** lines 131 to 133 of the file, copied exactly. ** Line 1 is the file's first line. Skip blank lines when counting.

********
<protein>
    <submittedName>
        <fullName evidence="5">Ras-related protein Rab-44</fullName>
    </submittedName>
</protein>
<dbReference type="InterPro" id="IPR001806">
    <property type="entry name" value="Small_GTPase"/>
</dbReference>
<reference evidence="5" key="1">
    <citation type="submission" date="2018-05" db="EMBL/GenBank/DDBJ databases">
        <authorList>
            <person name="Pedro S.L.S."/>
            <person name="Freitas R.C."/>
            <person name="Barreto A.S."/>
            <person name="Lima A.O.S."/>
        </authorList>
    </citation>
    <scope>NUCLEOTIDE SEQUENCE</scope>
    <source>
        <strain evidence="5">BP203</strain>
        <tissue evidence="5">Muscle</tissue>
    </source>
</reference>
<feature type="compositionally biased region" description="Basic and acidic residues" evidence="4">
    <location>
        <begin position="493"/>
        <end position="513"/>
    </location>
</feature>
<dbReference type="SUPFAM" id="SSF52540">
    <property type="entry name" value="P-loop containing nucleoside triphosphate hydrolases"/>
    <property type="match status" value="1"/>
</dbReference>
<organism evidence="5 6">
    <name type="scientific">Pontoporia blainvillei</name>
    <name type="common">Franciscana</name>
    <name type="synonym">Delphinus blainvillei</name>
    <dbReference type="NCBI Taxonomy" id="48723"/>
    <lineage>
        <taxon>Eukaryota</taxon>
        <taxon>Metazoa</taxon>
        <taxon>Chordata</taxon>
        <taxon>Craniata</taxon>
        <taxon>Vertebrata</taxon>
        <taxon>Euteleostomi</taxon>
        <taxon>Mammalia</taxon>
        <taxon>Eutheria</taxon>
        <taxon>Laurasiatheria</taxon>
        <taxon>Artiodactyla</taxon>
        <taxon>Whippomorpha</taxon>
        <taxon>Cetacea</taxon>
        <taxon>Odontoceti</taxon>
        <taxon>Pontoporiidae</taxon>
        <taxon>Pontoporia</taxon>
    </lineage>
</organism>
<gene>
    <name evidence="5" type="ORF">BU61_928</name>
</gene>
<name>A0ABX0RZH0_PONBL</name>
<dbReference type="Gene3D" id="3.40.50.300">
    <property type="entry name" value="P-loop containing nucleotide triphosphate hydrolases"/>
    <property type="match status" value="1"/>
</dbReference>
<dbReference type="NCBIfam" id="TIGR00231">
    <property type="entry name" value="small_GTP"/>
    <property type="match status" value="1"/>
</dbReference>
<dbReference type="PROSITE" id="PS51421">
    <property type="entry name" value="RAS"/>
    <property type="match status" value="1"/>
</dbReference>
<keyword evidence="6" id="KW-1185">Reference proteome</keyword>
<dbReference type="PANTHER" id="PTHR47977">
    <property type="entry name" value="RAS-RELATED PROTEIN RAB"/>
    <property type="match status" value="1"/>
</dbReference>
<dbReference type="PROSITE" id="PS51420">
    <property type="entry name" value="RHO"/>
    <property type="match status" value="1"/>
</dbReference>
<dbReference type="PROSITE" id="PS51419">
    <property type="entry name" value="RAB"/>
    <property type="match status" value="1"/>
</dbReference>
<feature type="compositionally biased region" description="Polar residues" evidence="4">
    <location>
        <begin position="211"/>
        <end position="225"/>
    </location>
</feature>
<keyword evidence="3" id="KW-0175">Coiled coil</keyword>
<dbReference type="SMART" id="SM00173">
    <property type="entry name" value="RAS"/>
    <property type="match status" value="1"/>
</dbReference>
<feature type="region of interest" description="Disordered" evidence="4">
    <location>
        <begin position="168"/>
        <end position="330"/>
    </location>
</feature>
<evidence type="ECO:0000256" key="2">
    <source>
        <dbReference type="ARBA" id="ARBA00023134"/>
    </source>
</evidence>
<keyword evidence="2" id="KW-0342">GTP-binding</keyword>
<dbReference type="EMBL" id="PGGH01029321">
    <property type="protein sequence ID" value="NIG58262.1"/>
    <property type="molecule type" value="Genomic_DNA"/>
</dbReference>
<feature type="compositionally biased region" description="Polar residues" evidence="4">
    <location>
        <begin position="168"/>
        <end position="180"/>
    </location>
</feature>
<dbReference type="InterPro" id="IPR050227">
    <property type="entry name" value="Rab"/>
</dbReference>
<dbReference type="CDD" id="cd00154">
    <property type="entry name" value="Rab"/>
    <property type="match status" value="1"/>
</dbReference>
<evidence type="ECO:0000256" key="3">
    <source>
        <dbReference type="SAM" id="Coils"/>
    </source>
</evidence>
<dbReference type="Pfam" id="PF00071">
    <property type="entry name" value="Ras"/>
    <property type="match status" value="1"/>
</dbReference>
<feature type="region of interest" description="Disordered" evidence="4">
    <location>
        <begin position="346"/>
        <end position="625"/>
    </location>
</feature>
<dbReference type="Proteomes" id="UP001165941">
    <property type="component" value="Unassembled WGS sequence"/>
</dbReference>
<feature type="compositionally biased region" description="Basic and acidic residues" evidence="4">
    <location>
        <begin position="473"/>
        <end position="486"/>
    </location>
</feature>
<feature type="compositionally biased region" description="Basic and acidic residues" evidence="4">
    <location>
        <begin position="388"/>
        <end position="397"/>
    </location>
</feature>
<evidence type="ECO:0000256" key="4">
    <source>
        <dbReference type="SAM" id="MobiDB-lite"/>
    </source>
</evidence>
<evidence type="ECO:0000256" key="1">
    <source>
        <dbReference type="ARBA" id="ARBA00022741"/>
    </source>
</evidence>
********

<dbReference type="Pfam" id="PF00071">
    <property type="entry name" value="Ras"/>
    <property type="match status" value="1"/>